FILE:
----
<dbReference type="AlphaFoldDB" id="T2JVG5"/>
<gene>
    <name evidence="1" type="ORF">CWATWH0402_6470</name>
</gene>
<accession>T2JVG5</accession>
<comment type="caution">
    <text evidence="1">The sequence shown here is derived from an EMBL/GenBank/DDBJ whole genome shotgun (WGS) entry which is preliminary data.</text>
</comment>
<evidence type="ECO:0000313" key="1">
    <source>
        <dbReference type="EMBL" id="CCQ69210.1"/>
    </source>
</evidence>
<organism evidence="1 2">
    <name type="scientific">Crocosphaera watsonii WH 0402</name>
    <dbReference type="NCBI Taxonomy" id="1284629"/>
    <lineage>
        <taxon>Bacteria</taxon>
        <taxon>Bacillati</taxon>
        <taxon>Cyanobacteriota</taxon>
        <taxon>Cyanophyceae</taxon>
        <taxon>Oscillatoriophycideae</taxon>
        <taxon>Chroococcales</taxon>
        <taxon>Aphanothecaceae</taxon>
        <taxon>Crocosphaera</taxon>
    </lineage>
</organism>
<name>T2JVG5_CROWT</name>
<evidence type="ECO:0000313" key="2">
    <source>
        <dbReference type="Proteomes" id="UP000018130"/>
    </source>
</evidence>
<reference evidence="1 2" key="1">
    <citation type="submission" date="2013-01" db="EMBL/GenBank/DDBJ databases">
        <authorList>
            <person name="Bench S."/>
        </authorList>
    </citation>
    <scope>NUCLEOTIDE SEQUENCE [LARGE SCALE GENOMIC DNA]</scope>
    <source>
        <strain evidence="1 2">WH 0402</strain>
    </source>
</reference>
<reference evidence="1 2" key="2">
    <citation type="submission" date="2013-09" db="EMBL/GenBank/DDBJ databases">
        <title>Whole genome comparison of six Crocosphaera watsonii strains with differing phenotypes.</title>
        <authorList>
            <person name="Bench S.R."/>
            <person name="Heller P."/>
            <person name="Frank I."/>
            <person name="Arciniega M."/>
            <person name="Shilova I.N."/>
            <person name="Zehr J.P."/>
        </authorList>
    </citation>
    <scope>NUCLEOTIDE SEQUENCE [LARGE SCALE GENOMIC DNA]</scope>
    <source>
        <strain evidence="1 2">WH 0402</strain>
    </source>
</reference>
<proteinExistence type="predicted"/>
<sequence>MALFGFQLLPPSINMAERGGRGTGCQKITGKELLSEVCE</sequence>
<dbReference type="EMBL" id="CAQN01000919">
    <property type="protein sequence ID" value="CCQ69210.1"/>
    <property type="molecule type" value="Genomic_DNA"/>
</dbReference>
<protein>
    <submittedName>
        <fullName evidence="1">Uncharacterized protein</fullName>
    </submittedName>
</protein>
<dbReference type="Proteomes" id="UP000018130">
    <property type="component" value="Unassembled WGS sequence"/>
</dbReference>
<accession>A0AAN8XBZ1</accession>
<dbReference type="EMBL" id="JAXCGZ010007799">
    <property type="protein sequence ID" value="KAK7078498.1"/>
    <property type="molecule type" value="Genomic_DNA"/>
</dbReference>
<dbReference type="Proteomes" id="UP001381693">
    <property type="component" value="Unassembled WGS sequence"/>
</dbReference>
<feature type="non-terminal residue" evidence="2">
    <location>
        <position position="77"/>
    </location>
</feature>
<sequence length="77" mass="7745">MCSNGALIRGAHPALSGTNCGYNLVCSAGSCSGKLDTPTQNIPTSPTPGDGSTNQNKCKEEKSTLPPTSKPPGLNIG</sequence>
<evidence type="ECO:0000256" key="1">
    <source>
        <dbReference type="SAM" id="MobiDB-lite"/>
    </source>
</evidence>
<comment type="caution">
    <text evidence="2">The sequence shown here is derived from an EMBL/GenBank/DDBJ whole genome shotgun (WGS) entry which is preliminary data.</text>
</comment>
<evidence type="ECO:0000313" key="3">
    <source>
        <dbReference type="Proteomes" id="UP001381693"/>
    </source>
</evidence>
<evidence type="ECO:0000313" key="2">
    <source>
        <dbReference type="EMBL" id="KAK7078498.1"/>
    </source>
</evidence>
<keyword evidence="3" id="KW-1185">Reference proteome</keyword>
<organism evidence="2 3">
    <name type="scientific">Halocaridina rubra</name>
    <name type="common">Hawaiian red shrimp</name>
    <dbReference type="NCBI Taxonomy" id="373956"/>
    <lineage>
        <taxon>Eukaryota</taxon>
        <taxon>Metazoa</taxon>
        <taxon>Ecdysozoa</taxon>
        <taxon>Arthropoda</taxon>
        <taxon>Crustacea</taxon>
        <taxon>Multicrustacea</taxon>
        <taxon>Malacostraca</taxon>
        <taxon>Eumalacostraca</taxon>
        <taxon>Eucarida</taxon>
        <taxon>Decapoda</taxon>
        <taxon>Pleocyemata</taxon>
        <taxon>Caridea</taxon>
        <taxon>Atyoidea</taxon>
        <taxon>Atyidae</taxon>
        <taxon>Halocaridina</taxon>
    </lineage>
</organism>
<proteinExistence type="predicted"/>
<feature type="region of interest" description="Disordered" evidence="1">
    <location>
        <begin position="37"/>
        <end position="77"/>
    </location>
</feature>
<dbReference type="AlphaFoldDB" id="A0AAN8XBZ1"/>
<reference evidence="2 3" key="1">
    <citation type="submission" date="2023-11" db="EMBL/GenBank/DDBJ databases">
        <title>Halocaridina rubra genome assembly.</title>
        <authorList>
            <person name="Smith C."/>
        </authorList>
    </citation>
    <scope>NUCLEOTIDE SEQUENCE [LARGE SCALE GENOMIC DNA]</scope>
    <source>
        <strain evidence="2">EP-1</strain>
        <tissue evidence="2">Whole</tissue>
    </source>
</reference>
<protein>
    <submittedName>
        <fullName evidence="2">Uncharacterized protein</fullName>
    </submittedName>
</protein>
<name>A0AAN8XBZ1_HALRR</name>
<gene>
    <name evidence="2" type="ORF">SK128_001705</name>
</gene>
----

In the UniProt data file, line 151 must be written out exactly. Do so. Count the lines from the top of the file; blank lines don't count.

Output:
</reference>